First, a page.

US Supreme Court reviews Texas case that may impact how states reimburse landowners for property

TexasThe land east of Houston has been in the DeVillier family for many generations, and it has never flooded. But when the state decided to redesign Interstate 10, everything was different.

Two times, during Hurricane Harvey and Tropical Storm Imelda, his rice plantation was inundated.

The crops and animals on the ranch near the coast of East Texas sustain significant damage every time there is a significant weather event. Apart from that, it becomes a lake every year.

DeVillier sued Texas in 2020, and the case made it all the way to the US Supreme Court on Tuesday. The justices heard arguments regarding his eligibility to seek federal relief during the proceedings.

The Fifth Amendment of the United States Constitution grants governments the right to take private property as long as they give just compensation. DeVillier and other Chambers County property owners have launched a lawsuit, arguing that their property rights have been violated by the flooding brought on by the state’s activities. However, the state contends that it should not have to pay them back since, in the words of Dan Charest, the first lawyer to defend the property owners in state court, it never intended to take their property.

According to the U.S. Fifth Amendment, governments have the authority to seize private property, as long as they provide fair compensation for it.

Determining whether the matter should be heard in federal or state courts was the main topic of discussion during Tuesday’s arguments. Charest, however, thinks that the Supreme Court’s decision will have a significant effect that might affect the entire country and broaden the interpretation of the Fifth Amendment.

In the event that the landowners win their case, the Supreme Court may reinterpret what constitutes a state seizure of property and create new guidelines for compensating landowners. However, if the state wins, the court’s decision may give the state more power to restrict or eliminate landowners’ rights to appeal the seizure of their property.

After the hearing, Robert McNamara, lead counsel for DeVillier and an attorney with the nonprofit Institute of Justice, expressed hope that Texas landowners will prevail in the end, no matter what happened.

He contends that the plaintiffs’ case in the lower federal courts will be strengthened if the Supreme Court rules in their favor. However, the matter will return to state court if the judges rule in favor of the state. If an updated case answers some of the state lawyers’ concerns, they have stated that they would be open to accepting it without any resistance.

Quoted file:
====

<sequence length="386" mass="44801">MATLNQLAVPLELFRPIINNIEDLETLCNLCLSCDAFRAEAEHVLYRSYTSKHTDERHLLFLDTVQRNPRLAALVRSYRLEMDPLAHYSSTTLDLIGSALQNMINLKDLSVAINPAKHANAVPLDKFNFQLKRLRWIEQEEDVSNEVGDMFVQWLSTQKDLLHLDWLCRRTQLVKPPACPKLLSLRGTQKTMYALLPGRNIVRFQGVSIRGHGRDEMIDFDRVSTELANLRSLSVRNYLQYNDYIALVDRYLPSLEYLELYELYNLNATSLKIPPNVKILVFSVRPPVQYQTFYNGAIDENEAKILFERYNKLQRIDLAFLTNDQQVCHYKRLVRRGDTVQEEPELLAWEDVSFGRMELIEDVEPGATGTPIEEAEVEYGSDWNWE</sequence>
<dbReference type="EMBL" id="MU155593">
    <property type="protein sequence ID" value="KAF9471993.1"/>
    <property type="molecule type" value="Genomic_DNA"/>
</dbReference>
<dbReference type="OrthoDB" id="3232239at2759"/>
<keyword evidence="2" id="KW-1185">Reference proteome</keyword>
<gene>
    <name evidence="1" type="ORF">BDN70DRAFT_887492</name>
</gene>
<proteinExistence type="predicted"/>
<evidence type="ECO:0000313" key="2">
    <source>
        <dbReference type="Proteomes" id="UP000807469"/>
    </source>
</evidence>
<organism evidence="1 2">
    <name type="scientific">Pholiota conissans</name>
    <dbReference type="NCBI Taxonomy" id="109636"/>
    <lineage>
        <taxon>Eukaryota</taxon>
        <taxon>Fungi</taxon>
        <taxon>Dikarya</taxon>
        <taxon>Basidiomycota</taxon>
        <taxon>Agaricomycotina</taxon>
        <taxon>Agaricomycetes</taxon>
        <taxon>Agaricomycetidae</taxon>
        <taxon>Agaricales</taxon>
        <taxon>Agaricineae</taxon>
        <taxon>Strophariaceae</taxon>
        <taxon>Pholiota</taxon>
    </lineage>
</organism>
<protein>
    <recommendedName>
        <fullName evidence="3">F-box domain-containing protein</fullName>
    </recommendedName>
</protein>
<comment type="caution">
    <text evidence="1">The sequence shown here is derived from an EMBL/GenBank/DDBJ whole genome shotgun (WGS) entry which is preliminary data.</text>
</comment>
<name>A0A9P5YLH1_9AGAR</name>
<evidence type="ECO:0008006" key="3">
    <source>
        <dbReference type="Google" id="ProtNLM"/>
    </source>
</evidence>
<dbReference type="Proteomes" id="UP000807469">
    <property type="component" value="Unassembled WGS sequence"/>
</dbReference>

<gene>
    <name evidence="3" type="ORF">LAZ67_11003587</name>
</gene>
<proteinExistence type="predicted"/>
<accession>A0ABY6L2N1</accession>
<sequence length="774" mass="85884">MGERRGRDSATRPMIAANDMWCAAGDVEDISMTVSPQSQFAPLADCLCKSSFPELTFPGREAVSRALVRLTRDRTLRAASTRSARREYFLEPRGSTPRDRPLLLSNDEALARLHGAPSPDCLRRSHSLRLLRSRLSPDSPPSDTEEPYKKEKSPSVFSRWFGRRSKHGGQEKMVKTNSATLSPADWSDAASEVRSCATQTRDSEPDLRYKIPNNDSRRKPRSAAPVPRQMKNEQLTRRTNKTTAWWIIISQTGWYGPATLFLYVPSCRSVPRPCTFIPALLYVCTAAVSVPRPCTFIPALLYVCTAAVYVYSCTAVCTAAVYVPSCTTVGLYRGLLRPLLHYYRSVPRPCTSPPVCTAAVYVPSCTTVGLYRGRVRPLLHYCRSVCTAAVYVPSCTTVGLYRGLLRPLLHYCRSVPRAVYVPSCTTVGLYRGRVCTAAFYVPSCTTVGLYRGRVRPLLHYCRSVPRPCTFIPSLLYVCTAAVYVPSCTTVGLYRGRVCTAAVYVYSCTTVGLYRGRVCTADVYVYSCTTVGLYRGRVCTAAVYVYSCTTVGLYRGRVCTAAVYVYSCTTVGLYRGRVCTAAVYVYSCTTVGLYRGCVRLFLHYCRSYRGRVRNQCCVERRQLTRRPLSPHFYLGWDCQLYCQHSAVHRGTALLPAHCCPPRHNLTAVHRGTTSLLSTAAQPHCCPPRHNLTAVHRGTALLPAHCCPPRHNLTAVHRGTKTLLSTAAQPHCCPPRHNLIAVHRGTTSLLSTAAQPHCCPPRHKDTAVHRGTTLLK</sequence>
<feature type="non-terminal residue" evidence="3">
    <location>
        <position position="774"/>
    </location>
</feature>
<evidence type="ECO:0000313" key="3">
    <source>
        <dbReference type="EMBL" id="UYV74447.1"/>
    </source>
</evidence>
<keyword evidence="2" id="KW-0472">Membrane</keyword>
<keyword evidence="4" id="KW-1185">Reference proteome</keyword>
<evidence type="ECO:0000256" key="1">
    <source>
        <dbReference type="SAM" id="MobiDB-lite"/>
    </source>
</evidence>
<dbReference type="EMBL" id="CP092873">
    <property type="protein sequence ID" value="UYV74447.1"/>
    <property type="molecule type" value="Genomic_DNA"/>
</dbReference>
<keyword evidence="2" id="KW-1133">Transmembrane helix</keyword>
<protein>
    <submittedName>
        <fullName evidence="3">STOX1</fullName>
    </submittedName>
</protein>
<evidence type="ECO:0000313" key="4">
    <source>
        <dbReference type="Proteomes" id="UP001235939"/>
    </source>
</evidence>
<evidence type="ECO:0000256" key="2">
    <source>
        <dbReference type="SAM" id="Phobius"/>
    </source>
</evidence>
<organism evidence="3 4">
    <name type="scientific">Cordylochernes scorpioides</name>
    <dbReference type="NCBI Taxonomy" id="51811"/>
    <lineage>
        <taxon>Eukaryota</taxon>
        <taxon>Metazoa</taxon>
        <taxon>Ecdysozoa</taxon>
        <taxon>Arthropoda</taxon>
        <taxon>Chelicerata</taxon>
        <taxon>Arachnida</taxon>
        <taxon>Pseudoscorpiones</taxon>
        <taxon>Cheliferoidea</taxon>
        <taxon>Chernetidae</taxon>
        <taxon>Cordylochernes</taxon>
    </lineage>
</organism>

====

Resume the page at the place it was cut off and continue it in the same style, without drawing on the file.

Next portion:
McNamara stated his opinion that the case is already won, regardless of the court’s decision.

The question of whether Texas should compensate the landowners was not at the center of Tuesday’s hearings. Lower courts are where this topic is now being debated. The state had requested that the matter be heard in federal court rather than state court, and the Supreme Court held a hearing to discuss this motion.

Landowners whose property is taken by the government are required by the U.S. Constitution to be compensated, according to Aaron Lloyd Nielson of the Texas Attorney General’s Office. Nielson, however, notes that the state has the ability to decide how these claims are handled because the Constitution does not specify how governments should carry out this compensation. Nielson further contends that the petitioners did not submit their claim through the appropriate methods specified in the Texas Constitution.

Charest claims that the petitioners followed all state regulations in filing the action.

Nielson claims that Texas asked for the issue to be heard at the federal level since the US Supreme Court has expertise in handling cases of this nature.

However, a few justices considered the state’s position, which maintained that federal courts weren’t the right place for the issue, to be confusing. The explanation given was that landowners in Texas can pursue restitution for government-seized property through a different procedure.

Chief Justice John Roberts of the Supreme Court offered his opinion on the subject, asking, “Well, isn’t that a Catch-22?”

The argument was attacked by Justice Sonia Sotomayor, who labeled it a bait-and-switch strategy. She drew attention to the fact that the plaintiffs had first insisted that they seek remedies in the state, but that the state had since remanded the case to federal court.

One legal expert believes that the plaintiffs satisfied all the requirements set forth by Texas law, making the case seem entirely made up.

McNamara said that the landowners had filed in accordance with Texas law and had no other choice. The arena was ultimately chosen by the state.

The person who was interviewed claimed that Texas decided to move the issue to federal court with the goal of restricting these people’s federal constitutional rights.

Nielson says that if the plaintiffs modify their first complaint to take care of the issues brought up by the state, the state may decide not to oppose them.

Sotomayor questioned whether the party would be open to returning to the district court and without any opposition, merely requesting just compensation under the Texas Constitution and the Fifth Amendment.

Nielson answered, “We won’t oppose that, your honor.”

The Supreme Court of the United States considers a Texas case that may alter how states compensate landowners for their properties. Source:

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